Alumni Newsletter, Summer 2020 (vol. 5)

Photo courtesy Florida Keys Public Libraries: Betty Suarez's third grade class, Reynolds Elementary School, 1965-66. Gift Lisa Suarez.
Photo courtesy Florida Keys Public Libraries: Betty Suarez's third grade class, Reynolds Elementary School, 1965-66. Gift Lisa Suarez.

It’s a joy to share with you the many recent achievements of our alumni, especially now. We hope you have found ways to keep your own creative growth and literary conversations going, despite the unprecedented events of the past few months. Read on for more …

Support local & independent booksellers! Purchase any book highlighted here from Books & Books @ The Studios of Key West and get a 20% discount. Use code “KWLS21” at checkout.

featured achievements

Alexandra Lopez-Nadal

Alexandra Lopez-Nadal’s undergraduate honors thesis, “Greatest National Treasure: Elizabeth Bishop’s Influence on James Merrill” (May 2019) is now available through the Florida Atlantic University Digital Library. “The KWLS audio archives—specifically Merrill’s contributions to the 1993 seminar dedicated to Bishop—inspired and shaped my work,” Lopez-Nadal says. Her essay on the same topic was recently published in the FAU Undergraduate Research Journal. (KWLS Intern 2017/ Manuel Gonzales 2018)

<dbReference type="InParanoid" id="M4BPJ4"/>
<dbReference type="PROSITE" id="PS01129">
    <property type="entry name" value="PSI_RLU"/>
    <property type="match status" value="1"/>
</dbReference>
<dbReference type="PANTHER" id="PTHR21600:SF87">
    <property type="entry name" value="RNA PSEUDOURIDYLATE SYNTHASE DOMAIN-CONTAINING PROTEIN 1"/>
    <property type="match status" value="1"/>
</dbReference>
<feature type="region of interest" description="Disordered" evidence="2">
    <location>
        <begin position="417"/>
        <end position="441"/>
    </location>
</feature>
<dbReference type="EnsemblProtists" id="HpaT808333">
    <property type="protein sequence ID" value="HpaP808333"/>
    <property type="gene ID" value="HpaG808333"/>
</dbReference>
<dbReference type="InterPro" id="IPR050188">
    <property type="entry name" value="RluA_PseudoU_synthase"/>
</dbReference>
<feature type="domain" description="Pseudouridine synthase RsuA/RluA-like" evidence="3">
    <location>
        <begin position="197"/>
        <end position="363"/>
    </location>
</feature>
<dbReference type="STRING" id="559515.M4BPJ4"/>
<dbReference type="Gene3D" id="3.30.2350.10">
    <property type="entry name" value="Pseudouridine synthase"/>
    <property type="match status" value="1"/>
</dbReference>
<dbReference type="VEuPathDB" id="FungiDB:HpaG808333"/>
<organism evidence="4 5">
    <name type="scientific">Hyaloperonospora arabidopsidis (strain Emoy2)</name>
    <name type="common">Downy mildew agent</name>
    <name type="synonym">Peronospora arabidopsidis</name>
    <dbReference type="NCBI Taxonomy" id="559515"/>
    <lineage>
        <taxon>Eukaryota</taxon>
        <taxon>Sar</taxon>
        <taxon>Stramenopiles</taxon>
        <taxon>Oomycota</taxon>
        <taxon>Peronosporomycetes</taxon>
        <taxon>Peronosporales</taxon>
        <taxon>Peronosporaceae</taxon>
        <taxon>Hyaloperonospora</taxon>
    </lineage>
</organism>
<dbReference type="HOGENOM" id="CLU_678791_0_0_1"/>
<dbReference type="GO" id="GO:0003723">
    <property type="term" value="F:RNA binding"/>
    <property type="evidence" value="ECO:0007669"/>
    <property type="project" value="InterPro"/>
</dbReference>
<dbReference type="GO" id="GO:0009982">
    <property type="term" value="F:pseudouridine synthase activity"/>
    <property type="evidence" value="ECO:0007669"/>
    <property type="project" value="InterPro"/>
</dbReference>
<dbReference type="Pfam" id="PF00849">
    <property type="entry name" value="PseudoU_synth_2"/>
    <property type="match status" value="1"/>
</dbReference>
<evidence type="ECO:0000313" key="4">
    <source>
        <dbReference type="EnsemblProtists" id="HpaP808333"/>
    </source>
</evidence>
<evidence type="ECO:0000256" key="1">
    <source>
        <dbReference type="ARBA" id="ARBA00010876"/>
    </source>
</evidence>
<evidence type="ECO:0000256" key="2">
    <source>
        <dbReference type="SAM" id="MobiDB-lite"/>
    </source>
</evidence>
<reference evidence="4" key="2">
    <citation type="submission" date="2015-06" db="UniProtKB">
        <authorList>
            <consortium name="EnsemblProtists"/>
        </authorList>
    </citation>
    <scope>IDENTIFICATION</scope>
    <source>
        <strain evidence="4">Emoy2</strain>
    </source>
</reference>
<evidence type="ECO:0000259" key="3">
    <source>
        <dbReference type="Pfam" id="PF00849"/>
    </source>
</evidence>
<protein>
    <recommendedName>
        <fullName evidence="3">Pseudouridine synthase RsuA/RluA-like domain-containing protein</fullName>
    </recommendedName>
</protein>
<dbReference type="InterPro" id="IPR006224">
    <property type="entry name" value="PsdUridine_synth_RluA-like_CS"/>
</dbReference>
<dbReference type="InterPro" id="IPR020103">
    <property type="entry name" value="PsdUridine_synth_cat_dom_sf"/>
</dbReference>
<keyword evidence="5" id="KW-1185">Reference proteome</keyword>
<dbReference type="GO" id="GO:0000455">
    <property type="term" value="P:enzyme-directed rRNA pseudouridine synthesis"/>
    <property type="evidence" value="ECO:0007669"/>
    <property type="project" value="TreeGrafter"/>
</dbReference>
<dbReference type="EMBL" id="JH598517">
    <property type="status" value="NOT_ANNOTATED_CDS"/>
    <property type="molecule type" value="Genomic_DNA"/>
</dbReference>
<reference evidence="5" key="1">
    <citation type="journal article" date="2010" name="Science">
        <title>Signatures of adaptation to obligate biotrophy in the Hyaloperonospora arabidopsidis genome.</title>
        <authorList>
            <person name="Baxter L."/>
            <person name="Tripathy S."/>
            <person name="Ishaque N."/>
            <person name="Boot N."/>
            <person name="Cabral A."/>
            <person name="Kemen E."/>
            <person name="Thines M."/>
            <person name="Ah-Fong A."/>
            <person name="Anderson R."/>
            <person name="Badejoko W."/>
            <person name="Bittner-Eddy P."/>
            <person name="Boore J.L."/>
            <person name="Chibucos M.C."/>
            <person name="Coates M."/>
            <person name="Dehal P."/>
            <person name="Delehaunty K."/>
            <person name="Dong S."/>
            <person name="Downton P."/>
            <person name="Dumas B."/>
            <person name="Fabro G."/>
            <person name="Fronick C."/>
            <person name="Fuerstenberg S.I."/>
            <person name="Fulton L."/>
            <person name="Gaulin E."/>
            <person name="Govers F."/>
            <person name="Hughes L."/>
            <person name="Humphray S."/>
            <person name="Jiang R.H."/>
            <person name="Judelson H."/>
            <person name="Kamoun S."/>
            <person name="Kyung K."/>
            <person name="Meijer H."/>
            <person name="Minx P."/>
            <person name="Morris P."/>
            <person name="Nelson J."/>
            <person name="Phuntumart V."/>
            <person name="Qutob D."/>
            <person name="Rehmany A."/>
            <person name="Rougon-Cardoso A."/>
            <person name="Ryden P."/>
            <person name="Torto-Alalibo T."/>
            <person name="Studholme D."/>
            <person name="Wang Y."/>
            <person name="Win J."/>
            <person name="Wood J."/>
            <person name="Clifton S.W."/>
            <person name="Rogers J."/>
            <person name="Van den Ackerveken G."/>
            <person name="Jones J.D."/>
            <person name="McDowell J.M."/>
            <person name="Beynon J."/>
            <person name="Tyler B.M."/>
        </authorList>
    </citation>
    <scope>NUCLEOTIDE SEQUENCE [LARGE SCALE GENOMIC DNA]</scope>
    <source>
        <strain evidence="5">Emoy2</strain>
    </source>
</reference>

Sandra Jackson-Opoku received the inaugural Esteemed Artist Award in Literary Arts from the City of Chicago Department of Cultural Affairs and Special Events for her novel-in-progress, Black Rice. These special new $10,000 grants are awarded to highly-qualified artists for expenses associated with an artist’s practice.

Jackson-Opoku’s first work of crime fiction, “She Loved Trouble,” appears in Both Sides: Stories from the Border, an anthology of original and riveting stories that tackle controversial border issues. (Workshop Financial Aid 2020/ Fernanda Eberstadt 2020)